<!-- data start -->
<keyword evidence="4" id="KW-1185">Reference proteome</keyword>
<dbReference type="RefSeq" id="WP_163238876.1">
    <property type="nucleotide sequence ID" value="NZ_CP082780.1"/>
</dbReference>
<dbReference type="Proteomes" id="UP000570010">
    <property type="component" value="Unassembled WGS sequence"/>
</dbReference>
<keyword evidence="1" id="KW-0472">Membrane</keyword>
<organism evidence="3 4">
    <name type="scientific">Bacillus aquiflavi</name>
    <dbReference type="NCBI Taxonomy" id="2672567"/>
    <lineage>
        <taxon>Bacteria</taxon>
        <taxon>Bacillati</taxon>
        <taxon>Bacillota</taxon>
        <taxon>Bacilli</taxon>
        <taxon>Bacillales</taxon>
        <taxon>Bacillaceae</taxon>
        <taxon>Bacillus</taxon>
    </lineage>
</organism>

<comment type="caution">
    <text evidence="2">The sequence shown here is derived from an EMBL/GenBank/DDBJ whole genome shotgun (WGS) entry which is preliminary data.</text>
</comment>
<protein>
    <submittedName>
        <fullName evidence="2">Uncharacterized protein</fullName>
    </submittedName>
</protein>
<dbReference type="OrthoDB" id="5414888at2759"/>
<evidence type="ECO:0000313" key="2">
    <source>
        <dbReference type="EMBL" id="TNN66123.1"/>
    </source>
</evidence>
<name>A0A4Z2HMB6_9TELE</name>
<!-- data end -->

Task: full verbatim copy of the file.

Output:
<keyword evidence="4" id="KW-1185">Reference proteome</keyword>
<dbReference type="RefSeq" id="WP_163238876.1">
    <property type="nucleotide sequence ID" value="NZ_CP082780.1"/>
</dbReference>
<dbReference type="Proteomes" id="UP000570010">
    <property type="component" value="Unassembled WGS sequence"/>
</dbReference>
<keyword evidence="1" id="KW-0472">Membrane</keyword>
<organism evidence="3 4">
    <name type="scientific">Bacillus aquiflavi</name>
    <dbReference type="NCBI Taxonomy" id="2672567"/>
    <lineage>
        <taxon>Bacteria</taxon>
        <taxon>Bacillati</taxon>
        <taxon>Bacillota</taxon>
        <taxon>Bacilli</taxon>
        <taxon>Bacillales</taxon>
        <taxon>Bacillaceae</taxon>
        <taxon>Bacillus</taxon>
    </lineage>
</organism>

<comment type="caution">
    <text evidence="2">The sequence shown here is derived from an EMBL/GenBank/DDBJ whole genome shotgun (WGS) entry which is preliminary data.</text>
</comment>
<protein>
    <submittedName>
        <fullName evidence="2">Uncharacterized protein</fullName>
    </submittedName>
</protein>
<dbReference type="OrthoDB" id="5414888at2759"/>
<evidence type="ECO:0000313" key="2">
    <source>
        <dbReference type="EMBL" id="TNN66123.1"/>
    </source>
</evidence>
<name>A0A4Z2HMB6_9TELE</name>